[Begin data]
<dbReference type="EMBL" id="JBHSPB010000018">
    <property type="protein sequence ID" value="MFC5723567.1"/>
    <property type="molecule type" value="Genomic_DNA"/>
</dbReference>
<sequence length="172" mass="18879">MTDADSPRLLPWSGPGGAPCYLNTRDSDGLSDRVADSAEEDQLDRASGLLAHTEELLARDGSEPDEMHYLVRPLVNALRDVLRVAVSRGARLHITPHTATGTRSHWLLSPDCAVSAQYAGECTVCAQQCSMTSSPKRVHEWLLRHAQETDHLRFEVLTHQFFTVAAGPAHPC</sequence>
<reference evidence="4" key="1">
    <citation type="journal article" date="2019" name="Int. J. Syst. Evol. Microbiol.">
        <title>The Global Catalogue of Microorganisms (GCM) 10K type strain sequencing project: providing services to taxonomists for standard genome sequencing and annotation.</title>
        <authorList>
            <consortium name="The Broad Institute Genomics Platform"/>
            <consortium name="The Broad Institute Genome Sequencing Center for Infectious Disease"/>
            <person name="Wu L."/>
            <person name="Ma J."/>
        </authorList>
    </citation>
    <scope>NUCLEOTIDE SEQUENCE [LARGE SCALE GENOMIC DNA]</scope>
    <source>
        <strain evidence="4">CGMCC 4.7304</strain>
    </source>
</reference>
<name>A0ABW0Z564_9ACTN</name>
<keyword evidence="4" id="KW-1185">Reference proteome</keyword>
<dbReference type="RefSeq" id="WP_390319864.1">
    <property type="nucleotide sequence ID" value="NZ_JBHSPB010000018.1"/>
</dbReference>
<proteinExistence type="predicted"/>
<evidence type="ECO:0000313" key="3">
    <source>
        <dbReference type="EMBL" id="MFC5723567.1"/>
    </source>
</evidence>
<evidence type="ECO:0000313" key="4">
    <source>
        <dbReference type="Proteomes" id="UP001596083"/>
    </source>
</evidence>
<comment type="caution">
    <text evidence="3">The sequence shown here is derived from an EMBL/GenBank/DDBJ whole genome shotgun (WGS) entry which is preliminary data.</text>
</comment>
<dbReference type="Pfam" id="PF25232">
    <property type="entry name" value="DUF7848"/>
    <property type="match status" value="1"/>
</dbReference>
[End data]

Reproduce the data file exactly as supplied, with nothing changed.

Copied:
<dbReference type="EMBL" id="JBHSPB010000018">
    <property type="protein sequence ID" value="MFC5723567.1"/>
    <property type="molecule type" value="Genomic_DNA"/>
</dbReference>
<sequence length="172" mass="18879">MTDADSPRLLPWSGPGGAPCYLNTRDSDGLSDRVADSAEEDQLDRASGLLAHTEELLARDGSEPDEMHYLVRPLVNALRDVLRVAVSRGARLHITPHTATGTRSHWLLSPDCAVSAQYAGECTVCAQQCSMTSSPKRVHEWLLRHAQETDHLRFEVLTHQFFTVAAGPAHPC</sequence>
<reference evidence="4" key="1">
    <citation type="journal article" date="2019" name="Int. J. Syst. Evol. Microbiol.">
        <title>The Global Catalogue of Microorganisms (GCM) 10K type strain sequencing project: providing services to taxonomists for standard genome sequencing and annotation.</title>
        <authorList>
            <consortium name="The Broad Institute Genomics Platform"/>
            <consortium name="The Broad Institute Genome Sequencing Center for Infectious Disease"/>
            <person name="Wu L."/>
            <person name="Ma J."/>
        </authorList>
    </citation>
    <scope>NUCLEOTIDE SEQUENCE [LARGE SCALE GENOMIC DNA]</scope>
    <source>
        <strain evidence="4">CGMCC 4.7304</strain>
    </source>
</reference>
<name>A0ABW0Z564_9ACTN</name>
<keyword evidence="4" id="KW-1185">Reference proteome</keyword>
<dbReference type="RefSeq" id="WP_390319864.1">
    <property type="nucleotide sequence ID" value="NZ_JBHSPB010000018.1"/>
</dbReference>
<proteinExistence type="predicted"/>
<evidence type="ECO:0000313" key="3">
    <source>
        <dbReference type="EMBL" id="MFC5723567.1"/>
    </source>
</evidence>
<evidence type="ECO:0000313" key="4">
    <source>
        <dbReference type="Proteomes" id="UP001596083"/>
    </source>
</evidence>
<comment type="caution">
    <text evidence="3">The sequence shown here is derived from an EMBL/GenBank/DDBJ whole genome shotgun (WGS) entry which is preliminary data.</text>
</comment>
<dbReference type="Pfam" id="PF25232">
    <property type="entry name" value="DUF7848"/>
    <property type="match status" value="1"/>
</dbReference>